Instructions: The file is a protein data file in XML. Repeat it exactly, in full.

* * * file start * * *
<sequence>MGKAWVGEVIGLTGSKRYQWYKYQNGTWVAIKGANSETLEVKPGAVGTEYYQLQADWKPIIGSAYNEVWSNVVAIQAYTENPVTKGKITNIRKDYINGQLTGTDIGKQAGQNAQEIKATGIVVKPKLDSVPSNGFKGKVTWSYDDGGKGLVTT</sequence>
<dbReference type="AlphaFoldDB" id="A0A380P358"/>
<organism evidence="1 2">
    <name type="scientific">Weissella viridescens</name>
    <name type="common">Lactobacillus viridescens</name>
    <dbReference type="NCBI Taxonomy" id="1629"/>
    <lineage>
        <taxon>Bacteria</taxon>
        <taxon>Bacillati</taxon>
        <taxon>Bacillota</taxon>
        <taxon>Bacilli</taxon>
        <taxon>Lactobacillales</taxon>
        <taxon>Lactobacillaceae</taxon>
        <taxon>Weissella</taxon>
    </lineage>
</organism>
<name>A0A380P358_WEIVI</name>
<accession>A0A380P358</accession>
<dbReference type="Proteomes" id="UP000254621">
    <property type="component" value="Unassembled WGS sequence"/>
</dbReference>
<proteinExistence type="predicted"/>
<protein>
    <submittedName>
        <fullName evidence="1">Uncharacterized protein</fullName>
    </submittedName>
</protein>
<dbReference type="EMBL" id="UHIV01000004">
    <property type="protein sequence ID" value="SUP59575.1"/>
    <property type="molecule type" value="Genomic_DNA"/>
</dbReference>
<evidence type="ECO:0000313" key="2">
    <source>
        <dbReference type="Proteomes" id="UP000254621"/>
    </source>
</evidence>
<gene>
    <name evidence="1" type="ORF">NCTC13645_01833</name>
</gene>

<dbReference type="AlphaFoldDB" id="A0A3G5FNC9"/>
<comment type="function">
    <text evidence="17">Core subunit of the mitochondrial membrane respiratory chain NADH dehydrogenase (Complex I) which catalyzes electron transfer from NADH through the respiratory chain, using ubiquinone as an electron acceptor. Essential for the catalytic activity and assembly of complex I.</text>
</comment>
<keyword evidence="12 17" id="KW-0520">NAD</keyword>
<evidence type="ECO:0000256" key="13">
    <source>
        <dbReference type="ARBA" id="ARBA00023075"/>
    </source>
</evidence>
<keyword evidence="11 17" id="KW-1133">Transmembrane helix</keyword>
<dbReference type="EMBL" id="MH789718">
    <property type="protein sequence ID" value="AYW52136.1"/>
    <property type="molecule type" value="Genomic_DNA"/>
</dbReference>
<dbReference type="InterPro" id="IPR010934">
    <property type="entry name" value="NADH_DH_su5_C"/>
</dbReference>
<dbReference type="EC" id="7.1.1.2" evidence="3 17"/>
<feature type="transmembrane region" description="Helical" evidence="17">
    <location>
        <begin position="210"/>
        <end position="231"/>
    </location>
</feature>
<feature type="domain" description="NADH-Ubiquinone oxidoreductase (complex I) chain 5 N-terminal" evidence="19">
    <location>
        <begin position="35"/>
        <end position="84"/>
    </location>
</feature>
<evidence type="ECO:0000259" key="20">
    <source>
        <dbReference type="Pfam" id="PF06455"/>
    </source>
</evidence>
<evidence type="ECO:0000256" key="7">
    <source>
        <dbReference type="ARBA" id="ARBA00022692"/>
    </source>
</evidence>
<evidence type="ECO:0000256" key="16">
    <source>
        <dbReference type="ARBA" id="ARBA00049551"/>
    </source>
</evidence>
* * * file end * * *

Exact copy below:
<sequence>MGKAWVGEVIGLTGSKRYQWYKYQNGTWVAIKGANSETLEVKPGAVGTEYYQLQADWKPIIGSAYNEVWSNVVAIQAYTENPVTKGKITNIRKDYINGQLTGTDIGKQAGQNAQEIKATGIVVKPKLDSVPSNGFKGKVTWSYDDGGKGLVTT</sequence>
<dbReference type="AlphaFoldDB" id="A0A380P358"/>
<organism evidence="1 2">
    <name type="scientific">Weissella viridescens</name>
    <name type="common">Lactobacillus viridescens</name>
    <dbReference type="NCBI Taxonomy" id="1629"/>
    <lineage>
        <taxon>Bacteria</taxon>
        <taxon>Bacillati</taxon>
        <taxon>Bacillota</taxon>
        <taxon>Bacilli</taxon>
        <taxon>Lactobacillales</taxon>
        <taxon>Lactobacillaceae</taxon>
        <taxon>Weissella</taxon>
    </lineage>
</organism>
<name>A0A380P358_WEIVI</name>
<accession>A0A380P358</accession>
<dbReference type="Proteomes" id="UP000254621">
    <property type="component" value="Unassembled WGS sequence"/>
</dbReference>
<proteinExistence type="predicted"/>
<protein>
    <submittedName>
        <fullName evidence="1">Uncharacterized protein</fullName>
    </submittedName>
</protein>
<dbReference type="EMBL" id="UHIV01000004">
    <property type="protein sequence ID" value="SUP59575.1"/>
    <property type="molecule type" value="Genomic_DNA"/>
</dbReference>
<evidence type="ECO:0000313" key="2">
    <source>
        <dbReference type="Proteomes" id="UP000254621"/>
    </source>
</evidence>
<gene>
    <name evidence="1" type="ORF">NCTC13645_01833</name>
</gene>

<dbReference type="AlphaFoldDB" id="A0A3G5FNC9"/>
<comment type="function">
    <text evidence="17">Core subunit of the mitochondrial membrane respiratory chain NADH dehydrogenase (Complex I) which catalyzes electron transfer from NADH through the respiratory chain, using ubiquinone as an electron acceptor. Essential for the catalytic activity and assembly of complex I.</text>
</comment>
<keyword evidence="12 17" id="KW-0520">NAD</keyword>
<evidence type="ECO:0000256" key="13">
    <source>
        <dbReference type="ARBA" id="ARBA00023075"/>
    </source>
</evidence>
<keyword evidence="11 17" id="KW-1133">Transmembrane helix</keyword>
<dbReference type="EMBL" id="MH789718">
    <property type="protein sequence ID" value="AYW52136.1"/>
    <property type="molecule type" value="Genomic_DNA"/>
</dbReference>
<dbReference type="InterPro" id="IPR010934">
    <property type="entry name" value="NADH_DH_su5_C"/>
</dbReference>
<dbReference type="EC" id="7.1.1.2" evidence="3 17"/>
<feature type="transmembrane region" description="Helical" evidence="17">
    <location>
        <begin position="210"/>
        <end position="231"/>
    </location>
</feature>
<feature type="domain" description="NADH-Ubiquinone oxidoreductase (complex I) chain 5 N-terminal" evidence="19">
    <location>
        <begin position="35"/>
        <end position="84"/>
    </location>
</feature>
<evidence type="ECO:0000259" key="20">
    <source>
        <dbReference type="Pfam" id="PF06455"/>
    </source>
</evidence>
<evidence type="ECO:0000256" key="7">
    <source>
        <dbReference type="ARBA" id="ARBA00022692"/>
    </source>
</evidence>
<evidence type="ECO:0000256" key="16">
    <source>
        <dbReference type="ARBA" id="ARBA00049551"/>
    </source>
</evidence>